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to determine the relative atomic mass of lithium. We will be doing this via two methods:

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Introduction

The aim of this experiment is to determine the relative atomic mass of lithium. We will be doing this via two methods: * The first method will be to collect the gas evolved when lithium is reacted with distilled water and consequently calculate the relative atomic mass. * The second method will be to calculate the relative atomic mass through titration with Hydrochloric Acid (HCl). Method 1 Results: Mass of lithium (g) 0.099 Volume of hydrogen produced (cm3) 178 The volume of hydrogen collected from the reaction of 0.099 grams of lithium with 100.0cm3 of distilled water was 178 cm3. Treatment of results: We assume that 1 mole of gas occupies 24000 cm3 at room temperature and pressure. The chemical equation for this reaction is: 2Li(s) + 2H2O(l) --> 2LiOH(aq) + H2(g) We must firstly calculate the number of moles of Hydrogen produced using the following equation: Moles of gas = Volume (in cm3) 24 000 Therefore, Moles of hydrogen = 178 = 7.4167 x 10-3 moles 24 000 According to the mole ratio in our chemical equation, there are twice as many moles of lithium than hydrogen present. ...read more.

Middle

Improving techniques, making multiple measurements or using instruments with a higher degree of precision can reduce them. An example of this is a reading error which is an error due to guesswork involved in taking a reading from a scale when the reading lies between the scale divisions. Such as reading on the measuring cylinder when between 26 cm3 and 27 cm3, best estimate of the next figure is half a division to give reading of 26.5 cm3. * Systematic errors result in readings, which are all too high, or all too low. They can be reduced or totally eliminated by the use of better technique and instruments and this increases the accuracy of the final result. An example of a systematic error is a reading error which occurs when the eye is not placed directly perpendicular and opposite a scale when a reading is being taken. This relates to the meniscus which formed a concave shape. The meniscus is brought about because of adhesion. To avoid the reading errors, readings of liquid levels must be taken with the eye lined up with the bottom of the meniscus, when it is a concave shape. ...read more.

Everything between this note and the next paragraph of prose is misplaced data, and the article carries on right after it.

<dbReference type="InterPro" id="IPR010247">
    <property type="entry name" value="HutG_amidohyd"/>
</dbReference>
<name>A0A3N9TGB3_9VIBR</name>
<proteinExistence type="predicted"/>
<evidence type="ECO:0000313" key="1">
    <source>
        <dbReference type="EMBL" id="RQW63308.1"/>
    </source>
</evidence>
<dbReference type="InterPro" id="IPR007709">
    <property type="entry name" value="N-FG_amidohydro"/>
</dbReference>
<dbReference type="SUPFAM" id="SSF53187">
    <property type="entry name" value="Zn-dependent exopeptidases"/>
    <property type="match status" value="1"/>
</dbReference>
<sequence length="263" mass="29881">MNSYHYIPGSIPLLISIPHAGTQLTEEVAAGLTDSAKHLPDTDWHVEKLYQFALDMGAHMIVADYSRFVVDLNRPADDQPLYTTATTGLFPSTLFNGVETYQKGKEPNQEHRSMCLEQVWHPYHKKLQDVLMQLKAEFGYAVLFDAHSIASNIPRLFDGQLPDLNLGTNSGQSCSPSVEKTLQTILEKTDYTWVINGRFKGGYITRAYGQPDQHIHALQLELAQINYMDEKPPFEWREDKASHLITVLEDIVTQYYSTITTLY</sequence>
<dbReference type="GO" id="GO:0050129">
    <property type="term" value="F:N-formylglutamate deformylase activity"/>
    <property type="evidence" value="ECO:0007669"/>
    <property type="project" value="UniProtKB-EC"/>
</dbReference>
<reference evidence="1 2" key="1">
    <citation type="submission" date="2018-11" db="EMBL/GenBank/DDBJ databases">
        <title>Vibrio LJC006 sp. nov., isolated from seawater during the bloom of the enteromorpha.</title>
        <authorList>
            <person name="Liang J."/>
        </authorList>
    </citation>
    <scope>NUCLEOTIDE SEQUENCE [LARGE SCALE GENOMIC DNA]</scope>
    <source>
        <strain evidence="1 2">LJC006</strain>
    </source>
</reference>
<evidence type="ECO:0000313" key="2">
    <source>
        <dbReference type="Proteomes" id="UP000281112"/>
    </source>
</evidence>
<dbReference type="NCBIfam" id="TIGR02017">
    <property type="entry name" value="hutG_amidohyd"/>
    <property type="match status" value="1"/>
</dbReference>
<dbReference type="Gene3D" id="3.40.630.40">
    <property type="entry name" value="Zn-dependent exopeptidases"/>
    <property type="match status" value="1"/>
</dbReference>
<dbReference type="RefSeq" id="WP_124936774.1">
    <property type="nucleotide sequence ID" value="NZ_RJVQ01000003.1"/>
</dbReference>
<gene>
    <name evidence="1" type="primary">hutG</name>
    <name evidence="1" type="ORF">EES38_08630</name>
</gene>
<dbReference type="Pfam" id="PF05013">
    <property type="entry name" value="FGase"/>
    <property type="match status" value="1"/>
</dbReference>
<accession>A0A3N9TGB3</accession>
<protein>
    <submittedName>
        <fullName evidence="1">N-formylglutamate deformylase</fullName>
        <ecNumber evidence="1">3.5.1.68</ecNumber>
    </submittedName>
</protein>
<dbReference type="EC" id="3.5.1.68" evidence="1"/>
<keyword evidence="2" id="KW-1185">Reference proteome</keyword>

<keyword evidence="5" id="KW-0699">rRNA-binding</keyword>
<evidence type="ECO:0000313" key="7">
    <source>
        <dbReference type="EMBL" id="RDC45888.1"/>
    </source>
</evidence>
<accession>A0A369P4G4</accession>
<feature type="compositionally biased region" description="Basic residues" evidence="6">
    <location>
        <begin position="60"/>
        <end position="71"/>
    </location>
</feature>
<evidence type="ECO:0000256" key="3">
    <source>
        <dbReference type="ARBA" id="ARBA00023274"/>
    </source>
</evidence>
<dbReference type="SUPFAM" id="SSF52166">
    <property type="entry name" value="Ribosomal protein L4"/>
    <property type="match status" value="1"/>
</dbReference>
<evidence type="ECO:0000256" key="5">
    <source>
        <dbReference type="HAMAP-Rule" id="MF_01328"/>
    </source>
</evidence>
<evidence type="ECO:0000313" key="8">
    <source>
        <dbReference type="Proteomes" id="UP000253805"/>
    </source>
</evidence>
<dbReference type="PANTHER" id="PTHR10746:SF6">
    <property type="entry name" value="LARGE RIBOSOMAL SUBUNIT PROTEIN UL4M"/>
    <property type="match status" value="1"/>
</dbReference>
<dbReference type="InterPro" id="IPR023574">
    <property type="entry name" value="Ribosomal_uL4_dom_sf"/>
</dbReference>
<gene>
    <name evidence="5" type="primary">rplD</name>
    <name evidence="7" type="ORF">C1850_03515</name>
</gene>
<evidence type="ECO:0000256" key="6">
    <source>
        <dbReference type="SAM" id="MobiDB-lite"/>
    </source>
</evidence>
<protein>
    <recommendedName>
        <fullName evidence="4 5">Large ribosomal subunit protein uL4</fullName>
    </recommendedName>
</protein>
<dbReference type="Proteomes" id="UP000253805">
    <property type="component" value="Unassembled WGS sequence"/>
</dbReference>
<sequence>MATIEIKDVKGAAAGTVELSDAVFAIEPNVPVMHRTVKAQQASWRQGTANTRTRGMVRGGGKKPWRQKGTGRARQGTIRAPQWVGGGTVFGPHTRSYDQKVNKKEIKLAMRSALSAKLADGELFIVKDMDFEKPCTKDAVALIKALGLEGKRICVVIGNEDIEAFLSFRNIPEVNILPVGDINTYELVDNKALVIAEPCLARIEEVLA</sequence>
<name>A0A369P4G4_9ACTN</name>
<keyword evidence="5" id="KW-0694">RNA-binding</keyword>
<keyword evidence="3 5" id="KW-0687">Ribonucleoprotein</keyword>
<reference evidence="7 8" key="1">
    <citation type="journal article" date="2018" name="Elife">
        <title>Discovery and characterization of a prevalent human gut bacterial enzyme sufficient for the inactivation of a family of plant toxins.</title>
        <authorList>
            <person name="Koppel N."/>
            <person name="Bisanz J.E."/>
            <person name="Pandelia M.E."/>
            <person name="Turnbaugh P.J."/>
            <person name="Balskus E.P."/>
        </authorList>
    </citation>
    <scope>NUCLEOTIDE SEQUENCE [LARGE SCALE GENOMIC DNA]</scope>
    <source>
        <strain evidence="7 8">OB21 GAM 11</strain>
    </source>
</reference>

Conclusion

The value that was recorded alongside the absolute value was 10.0 � 0.04 cm3 which means using the formula mentioned above, we reach a percentage error as below to 3 s.f.: Percentage error = 0.04 x 100 = 0.4% 10 As can be seen, the greatest percentage error is clearly with the measurement of the volume of HCl used (3.38%). To lower this percentage error and consequently improve the accuracy of our results, a larger volume of HCl would need to be used to neutralise the LiOH so therefore a larger amount of LiOH would be need to used. Not only would this decrease the percentage error in the volume of HCl used but will also lower the percentage error in the volume of LiOH used seeing as a larger measurement of LiOH would need to be used. The mass of the lithium contributes the second largest percentage error (1.01%), this can also be lowered by using a larger amount of substance, in this case lithium, which would result in a lower percentage error and a more accurate result. ?? ?? ?? ?? AS - Assessed Practical (Skills I, A and E) - Determination of the Relative Atomic Mass of Lithium 23rd March 06 ...read more.

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